The Nordic Food Lab, aka the secret laboratory Rene Redzepi and his friends set up on a secret houseboat, recently announced major news: it will spend the next three years researching ways to introduce insects to the Western palate, thanks to a 3.6 million kroner ($621,879) grant from the Velux Foundation.
While our instinct would have been to market bug consumption like Creepy Crawlers, the Foundation has a far more noble (and much less childish) approach. By working with the team behind the insect-highlighting menu at Noma, the Foundation hopes to execute the United Nation’s recent initiative to move humans towards a more sustainable diet by getting more protein from bugs. Michael Bom Frøst, Director of the Nordic Food Lab, insists that the missing keystone is a “focus on deliciousness”.
“It is our goal to provide that missing argument,” he said in a press release, “so that insects become not just edible novelty but celebrated ingredients with high gastronomic value and diverse applications in Western cuisines.”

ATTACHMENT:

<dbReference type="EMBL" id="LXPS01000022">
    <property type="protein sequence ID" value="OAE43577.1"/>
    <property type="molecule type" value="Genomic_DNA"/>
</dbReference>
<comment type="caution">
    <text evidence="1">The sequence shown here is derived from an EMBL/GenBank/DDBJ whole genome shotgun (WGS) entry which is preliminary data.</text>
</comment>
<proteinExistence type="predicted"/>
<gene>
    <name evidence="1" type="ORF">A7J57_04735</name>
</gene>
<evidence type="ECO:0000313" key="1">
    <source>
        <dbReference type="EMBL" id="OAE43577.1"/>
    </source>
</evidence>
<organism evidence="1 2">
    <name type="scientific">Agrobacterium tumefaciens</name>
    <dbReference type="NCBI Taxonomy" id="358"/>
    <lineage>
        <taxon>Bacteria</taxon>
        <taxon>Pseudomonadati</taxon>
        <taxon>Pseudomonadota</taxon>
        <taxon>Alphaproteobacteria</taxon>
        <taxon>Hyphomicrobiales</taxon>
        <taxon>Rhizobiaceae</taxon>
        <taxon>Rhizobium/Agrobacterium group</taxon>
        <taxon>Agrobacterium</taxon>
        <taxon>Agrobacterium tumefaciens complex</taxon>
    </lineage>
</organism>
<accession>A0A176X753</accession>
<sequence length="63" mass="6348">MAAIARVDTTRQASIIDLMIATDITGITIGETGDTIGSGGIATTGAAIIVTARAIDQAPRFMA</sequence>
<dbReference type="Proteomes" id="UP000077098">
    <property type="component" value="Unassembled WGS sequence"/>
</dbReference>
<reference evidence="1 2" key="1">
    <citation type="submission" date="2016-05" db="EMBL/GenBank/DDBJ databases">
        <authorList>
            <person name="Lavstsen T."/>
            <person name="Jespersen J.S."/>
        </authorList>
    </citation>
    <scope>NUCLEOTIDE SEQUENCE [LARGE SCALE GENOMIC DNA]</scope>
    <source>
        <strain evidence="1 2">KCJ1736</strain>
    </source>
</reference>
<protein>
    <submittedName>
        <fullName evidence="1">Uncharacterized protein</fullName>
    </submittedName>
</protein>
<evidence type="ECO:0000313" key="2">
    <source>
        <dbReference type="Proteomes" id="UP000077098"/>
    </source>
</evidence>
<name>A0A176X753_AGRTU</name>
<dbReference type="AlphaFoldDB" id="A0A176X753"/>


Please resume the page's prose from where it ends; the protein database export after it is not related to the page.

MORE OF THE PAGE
Though media figures like Andrew Zimmern and Anthony Bourdain often praise the value of eating bugs (and point out, rightly, that non-Western cultures have no problem eating bug larvae like so many pieces of boneless chicken), the Nordic Food Lab will take on this daunting challenge from a fine-dining angle; hoping that, like other dishes birthed in high-end kitchens, bugs will eventually trickle into the mainstream diet.
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